“We need good governance and good governance can only be provided by good people; good people who are truly repentant, who are concerned about the well-being of the people,” he said as he urged Nigerians to ensure they voted wisely in 2019 and support leaders who would make the welfare of the people a top priority of their administration.

INEC to create polling booths in prisons


The chairman of the Independent National Electoral Commission (INEC), Prof. Mahmood Yakubu, said the commission is working towards creating polling booths in prisons across the country to enable inmates cast their votes in the next general elections.

Yakubu made the disclosure in Abuja on Tuesday during a session with the Nigerian Civil Society Room Dialogue, a coalition of over 70 civil societies organisations across the country.

Though the INEC boss noted that not all the inmates will be allowed to participate in the exercise, he said the commission is already making arrangements with prisons authorities to ensure that those who meet the laid-down criteria were part of the 2019 elections.

“We have already engaged the Comptroller-General of Prisons and we have statistics on the number of prisoners nationwide and the number of inmates that are registered. We are looking at the possibility of creating polling units in the prisons and to enable some categories of prisoners to vote.

“Ghana does it but there are some categories of prisoners who by the nature of crimes committed lose the right to vote. Whatever we can do to open up the process to ensure that as much as possible Nigerians are given the opportunity to vote, will be done,” he said.

On the forthcoming governorship election in Anambra State, Yakubu vowed that the commission would ensure everything within its powers to ensure that it is not inconclusive.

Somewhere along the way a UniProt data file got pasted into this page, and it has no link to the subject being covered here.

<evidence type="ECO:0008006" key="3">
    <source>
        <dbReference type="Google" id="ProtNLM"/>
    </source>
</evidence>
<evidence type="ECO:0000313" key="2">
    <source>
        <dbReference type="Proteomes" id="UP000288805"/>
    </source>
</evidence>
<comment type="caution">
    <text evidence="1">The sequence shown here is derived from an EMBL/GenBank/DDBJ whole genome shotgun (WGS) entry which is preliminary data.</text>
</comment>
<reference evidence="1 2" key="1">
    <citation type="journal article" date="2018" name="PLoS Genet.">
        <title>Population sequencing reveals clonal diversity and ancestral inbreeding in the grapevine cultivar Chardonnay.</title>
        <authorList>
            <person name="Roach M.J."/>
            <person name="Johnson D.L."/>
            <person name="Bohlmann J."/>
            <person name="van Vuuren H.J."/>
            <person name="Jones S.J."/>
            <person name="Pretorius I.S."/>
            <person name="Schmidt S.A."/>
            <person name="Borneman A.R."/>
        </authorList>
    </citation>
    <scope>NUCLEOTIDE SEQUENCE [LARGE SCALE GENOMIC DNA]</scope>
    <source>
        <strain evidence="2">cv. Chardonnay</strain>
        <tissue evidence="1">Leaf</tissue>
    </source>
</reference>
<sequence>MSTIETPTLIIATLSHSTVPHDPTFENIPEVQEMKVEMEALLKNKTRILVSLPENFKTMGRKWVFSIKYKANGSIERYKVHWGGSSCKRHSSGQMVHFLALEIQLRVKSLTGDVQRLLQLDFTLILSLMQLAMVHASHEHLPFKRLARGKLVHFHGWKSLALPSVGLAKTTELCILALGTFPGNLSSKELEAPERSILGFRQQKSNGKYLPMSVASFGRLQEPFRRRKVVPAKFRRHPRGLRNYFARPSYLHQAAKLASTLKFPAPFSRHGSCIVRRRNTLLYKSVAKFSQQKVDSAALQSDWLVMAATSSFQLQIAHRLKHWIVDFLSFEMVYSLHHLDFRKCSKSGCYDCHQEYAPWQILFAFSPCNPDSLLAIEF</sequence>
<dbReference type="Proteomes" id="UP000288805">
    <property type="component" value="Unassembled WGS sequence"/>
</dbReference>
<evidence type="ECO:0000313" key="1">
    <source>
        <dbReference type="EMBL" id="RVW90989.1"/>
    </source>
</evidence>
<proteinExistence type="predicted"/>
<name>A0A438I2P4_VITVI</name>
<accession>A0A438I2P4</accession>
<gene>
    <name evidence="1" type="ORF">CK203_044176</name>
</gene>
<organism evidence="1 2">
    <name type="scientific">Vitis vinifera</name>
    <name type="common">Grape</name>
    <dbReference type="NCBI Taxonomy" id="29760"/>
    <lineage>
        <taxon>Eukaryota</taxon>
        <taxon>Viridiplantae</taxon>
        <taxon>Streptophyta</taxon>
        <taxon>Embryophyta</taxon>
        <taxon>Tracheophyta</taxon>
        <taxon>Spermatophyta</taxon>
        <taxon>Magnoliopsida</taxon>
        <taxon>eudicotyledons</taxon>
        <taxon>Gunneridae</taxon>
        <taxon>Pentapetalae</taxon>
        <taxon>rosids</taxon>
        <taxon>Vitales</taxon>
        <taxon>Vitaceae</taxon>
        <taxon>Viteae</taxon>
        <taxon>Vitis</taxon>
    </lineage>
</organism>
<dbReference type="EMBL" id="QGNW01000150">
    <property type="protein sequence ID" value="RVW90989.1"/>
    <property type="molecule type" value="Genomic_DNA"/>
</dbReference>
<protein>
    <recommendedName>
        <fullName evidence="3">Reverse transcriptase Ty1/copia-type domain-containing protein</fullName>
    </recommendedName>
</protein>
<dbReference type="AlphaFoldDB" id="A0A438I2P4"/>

While making his remarks at the event, the Executive Director, Policy and Legal Advocacy Centre, and Convener of Situation Room, Clement Nwankwo, said the event was designed to determine the level of preparedness of INEC for Anambra State governorship poll and get the updates on other elections.

‘INEC not aware of move to recall Melaye’

The Independent National Electoral Commission (INEC) says it is not aware of any moves to recall Sen. Dino Malaye, representing Kogi West Senatorial District.
INEC Director of Voter Education and Publicity (VEP), Mr Oluwole Osaze-Uzzi, said this in an interview on Thursday in Abuja.
Explaining the processes involved in recalling an elected lawmaker, Osaze-Uzzi said that a petition signed by at least 50 per cent of the registered voters in that senatorial district must be submitted to the commission.
“It is only when the petitioners get 50 per cent of the registered voters that they can submit a recall petition to the commission.
“That is when INEC can commence the recall process, but we have not received such petition.’’
Osaze-Uzzi said that upon the receipt of such petition, the commission would also embark on a verification, to ascertain whether the recall petition was actually signed by registered voters in that senatorial district.
He said that in conducting the verification of the signatures, the commission would also need to inform the senator involved and the petitioner, to set a date for agents from both sides to be involved in the exercise.
“It is only when we are satisfied with that, we now go for a referendum. That is what the constitution states.
“For now, we don’t know if anybody is trying to recall him until a petition is submitted to the commission.’’
The director further said that the commission would notify the public if anybody or group was able to mobilise the required number of signatures and send a petition to the commission.
Meanwhile, Melaye had alleged that Governor Yahaya Bello of Kogi had released N200 million for the reported ongoing moves to recall him.